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Microbathymetry of Hakon Mosby Mud Volcano (HMMV)

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Citation:
Edy, C. , Bisquay, H. , Foucher, J. P. , Opderbecke, J. , Simeoni, P. , Allais, A. G. , Beyer, A. , Jerosch, K. and Rathlau, R. (2004): Microbathymetry of Hakon Mosby Mud Volcano (HMMV) , EGU General Assembly 2004, Nice, FranceApril 2004. .
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Abstract:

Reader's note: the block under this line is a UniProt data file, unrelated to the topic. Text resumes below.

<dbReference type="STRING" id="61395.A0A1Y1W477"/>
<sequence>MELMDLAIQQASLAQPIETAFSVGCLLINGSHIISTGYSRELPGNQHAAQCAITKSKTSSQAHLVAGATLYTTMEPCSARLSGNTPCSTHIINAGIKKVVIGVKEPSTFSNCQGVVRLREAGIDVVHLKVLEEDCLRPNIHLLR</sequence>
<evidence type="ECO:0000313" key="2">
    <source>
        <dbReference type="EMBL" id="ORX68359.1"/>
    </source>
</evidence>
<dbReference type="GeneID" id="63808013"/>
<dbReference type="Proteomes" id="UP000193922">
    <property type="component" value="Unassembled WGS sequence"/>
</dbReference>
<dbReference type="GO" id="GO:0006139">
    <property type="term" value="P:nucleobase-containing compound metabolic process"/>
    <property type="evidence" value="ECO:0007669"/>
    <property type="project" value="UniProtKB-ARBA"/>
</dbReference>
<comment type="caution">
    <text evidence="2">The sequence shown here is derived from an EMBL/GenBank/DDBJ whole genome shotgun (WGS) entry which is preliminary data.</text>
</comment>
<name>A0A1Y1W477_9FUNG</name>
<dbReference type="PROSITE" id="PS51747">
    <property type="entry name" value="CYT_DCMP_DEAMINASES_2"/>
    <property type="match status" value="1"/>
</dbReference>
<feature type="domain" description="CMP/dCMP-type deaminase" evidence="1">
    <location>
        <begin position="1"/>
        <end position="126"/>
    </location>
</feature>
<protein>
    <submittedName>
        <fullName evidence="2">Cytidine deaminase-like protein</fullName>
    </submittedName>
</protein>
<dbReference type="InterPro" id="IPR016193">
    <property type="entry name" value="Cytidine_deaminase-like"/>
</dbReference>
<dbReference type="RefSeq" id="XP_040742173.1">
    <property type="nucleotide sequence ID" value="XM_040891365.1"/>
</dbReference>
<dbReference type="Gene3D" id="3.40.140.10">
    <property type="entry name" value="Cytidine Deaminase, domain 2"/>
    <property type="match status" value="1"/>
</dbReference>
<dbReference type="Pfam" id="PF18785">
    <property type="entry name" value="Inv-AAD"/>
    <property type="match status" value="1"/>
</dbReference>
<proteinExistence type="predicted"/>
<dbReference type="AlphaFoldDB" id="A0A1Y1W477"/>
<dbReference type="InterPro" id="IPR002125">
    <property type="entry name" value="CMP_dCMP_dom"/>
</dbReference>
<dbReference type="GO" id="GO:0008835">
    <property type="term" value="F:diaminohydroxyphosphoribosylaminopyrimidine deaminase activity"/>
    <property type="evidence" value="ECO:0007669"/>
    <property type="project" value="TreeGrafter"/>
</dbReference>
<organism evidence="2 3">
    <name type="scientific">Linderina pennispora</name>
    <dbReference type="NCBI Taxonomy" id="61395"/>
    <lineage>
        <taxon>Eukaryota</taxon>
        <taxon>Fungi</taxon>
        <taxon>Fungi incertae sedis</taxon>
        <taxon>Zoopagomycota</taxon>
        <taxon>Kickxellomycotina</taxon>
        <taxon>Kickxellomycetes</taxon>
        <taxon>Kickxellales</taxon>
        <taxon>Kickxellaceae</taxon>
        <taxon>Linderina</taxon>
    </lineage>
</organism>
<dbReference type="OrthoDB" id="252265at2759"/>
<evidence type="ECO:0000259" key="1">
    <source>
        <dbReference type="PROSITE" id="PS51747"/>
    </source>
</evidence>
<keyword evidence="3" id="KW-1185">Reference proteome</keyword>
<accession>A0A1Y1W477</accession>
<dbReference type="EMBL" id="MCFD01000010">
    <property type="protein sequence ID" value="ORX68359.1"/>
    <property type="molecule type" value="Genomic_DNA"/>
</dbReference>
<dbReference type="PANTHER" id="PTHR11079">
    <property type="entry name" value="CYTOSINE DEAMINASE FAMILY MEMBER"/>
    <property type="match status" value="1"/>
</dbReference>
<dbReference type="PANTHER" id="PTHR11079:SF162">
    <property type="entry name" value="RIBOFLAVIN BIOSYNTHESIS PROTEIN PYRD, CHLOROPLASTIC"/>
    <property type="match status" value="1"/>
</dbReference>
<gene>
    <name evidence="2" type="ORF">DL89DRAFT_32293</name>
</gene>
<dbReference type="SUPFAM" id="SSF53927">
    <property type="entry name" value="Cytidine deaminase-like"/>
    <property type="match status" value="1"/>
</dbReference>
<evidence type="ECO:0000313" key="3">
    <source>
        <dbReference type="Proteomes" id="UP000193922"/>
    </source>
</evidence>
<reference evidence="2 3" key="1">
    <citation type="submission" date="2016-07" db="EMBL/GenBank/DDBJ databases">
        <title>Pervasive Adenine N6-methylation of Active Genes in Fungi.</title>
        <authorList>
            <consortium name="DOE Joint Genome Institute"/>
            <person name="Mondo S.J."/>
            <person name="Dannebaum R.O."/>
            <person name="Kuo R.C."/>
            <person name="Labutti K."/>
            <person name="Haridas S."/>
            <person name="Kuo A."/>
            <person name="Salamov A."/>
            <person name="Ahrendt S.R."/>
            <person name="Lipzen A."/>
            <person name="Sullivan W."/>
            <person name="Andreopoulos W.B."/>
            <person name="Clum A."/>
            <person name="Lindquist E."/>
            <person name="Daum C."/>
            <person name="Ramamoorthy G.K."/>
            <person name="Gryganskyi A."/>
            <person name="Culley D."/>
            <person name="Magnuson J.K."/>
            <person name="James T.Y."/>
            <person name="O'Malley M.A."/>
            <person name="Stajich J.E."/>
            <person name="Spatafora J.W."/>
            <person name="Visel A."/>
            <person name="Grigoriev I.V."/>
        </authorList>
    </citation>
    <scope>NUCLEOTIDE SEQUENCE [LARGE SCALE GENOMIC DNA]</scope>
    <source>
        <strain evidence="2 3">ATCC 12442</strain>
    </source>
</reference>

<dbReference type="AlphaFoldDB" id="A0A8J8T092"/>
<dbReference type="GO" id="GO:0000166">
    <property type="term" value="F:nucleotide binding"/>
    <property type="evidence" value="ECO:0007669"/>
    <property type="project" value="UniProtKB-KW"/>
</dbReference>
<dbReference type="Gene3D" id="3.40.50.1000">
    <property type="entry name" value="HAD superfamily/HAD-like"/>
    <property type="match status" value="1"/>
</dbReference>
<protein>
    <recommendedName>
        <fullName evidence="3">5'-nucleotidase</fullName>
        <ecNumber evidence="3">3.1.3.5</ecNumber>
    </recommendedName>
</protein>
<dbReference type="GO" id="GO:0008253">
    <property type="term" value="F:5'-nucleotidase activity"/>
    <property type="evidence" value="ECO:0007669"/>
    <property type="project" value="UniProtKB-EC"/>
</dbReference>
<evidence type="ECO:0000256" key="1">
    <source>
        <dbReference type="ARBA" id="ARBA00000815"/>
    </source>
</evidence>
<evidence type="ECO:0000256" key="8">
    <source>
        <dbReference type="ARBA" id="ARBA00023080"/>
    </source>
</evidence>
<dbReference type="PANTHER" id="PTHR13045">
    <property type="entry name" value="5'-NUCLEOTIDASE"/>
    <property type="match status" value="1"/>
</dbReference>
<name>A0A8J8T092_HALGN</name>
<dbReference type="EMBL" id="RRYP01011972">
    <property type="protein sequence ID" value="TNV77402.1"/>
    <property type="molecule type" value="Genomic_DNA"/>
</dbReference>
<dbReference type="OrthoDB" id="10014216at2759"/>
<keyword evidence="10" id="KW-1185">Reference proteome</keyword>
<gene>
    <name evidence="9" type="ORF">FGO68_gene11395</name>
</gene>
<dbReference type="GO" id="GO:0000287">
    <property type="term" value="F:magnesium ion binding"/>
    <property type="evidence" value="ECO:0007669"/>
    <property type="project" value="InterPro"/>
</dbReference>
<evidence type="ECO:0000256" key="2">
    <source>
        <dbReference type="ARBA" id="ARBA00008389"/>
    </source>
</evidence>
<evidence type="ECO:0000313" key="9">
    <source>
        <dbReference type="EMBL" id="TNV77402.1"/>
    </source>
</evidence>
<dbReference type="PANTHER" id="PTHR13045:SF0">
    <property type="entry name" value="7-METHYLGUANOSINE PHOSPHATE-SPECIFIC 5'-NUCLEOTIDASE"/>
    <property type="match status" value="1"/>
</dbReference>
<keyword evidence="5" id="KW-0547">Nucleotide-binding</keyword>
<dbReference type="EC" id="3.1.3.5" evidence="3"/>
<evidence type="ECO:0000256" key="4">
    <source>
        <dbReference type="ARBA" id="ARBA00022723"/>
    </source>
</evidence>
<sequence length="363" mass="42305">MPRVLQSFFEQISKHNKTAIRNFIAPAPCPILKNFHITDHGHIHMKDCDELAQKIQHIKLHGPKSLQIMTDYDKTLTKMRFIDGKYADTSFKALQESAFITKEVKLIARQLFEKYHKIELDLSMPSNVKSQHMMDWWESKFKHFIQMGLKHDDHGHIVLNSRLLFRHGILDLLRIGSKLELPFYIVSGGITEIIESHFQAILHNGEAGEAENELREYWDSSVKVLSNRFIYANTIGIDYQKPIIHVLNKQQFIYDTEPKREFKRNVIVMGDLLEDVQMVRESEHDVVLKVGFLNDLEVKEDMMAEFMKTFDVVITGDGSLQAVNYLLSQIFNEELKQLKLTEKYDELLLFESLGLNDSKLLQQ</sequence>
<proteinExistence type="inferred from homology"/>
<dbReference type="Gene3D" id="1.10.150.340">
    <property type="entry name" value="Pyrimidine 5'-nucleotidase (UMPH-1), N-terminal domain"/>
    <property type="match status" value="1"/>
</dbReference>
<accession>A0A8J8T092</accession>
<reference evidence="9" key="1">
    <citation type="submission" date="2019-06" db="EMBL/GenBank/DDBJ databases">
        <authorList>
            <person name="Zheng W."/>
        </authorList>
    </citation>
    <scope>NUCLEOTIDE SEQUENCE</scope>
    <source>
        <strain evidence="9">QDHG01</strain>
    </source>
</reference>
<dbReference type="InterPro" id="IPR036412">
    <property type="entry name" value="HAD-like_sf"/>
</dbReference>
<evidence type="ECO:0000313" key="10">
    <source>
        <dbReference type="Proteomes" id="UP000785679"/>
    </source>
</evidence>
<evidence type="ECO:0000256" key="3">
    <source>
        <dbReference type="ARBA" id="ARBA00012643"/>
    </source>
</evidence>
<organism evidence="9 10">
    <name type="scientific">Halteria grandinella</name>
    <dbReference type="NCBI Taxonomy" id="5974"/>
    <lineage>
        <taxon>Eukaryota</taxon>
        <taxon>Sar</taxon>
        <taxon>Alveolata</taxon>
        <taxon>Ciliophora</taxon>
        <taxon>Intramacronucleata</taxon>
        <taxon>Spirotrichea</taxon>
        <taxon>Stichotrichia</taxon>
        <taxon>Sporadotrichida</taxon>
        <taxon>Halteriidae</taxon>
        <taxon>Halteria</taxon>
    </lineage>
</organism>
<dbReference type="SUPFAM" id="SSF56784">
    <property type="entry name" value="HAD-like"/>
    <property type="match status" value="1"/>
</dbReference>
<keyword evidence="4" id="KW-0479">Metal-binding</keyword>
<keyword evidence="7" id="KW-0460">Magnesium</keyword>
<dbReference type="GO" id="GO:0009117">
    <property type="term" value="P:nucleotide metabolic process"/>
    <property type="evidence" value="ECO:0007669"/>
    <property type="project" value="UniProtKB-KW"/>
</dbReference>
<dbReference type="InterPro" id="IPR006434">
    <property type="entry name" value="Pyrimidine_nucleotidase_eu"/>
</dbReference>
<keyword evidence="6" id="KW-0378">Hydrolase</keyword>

The Hakon Mosby Mud Volcano (HMMV) in 1100 m water depth on the continental slope off Northern Norway was mapped with multibeam microbathymetry systems attached to the scientific ROV Victor 6000 during the ARK XIX 3/b expedition of R/V Polarstern (June-July 2003). Two multibeam systems were used: a Reson SeaBat 8125 (455 kHz, 1°x0.5°, 44 hours diving producing 235 millions of soundings) and a Simrad EM2000 (200kHz, 1.5°x3.5°, 15 hours diving producing 19 millions of soundings). Data were processed with the Ifremer CARAIBES software?, including (1) graphic and interactive ROV navigation adjustment using bathymetry as a reference, (2) roll and pitch calibration and tide correction, (3) ping editing and filtering to de-spike erroneous soundings. A final bathymetric map (grid size of 0.5 meter) has been produced using mainly Reson SeaBat 8125 data, filling the gaps with Simrad EM2000 data.We present the microbathymetric map. The seafloor morphology of the HMMV is characterized by a polygonal central body, up to 1 km across, surrounded by circular moats. The bathymetric map illustrates important seafloor features in considerable detail. The downslope and upslope edges of the central body have a NE/SW direction. This direction is also the dominant direction of a number of fractures and fissures that can be traced across the volcano. Several individual mud flows can be identified Recent mud flows all appear to originate from the central part of the mud volcano. They have formed a large flat area in the southern half of the volcano. Outside this flat area, older flows, characterized by a rough topography and a surface elevation of up to 10 m with respect to the flat area, could have been disrupted and pushed aside by the younger flows emitted at the center.The microbathymetry map provides important clues to the geological functionning of the HMMV. It puts contraints on the relative ages of seafloor compartments. It brings an essential background information for the interpretation of in situ measurements and samples.

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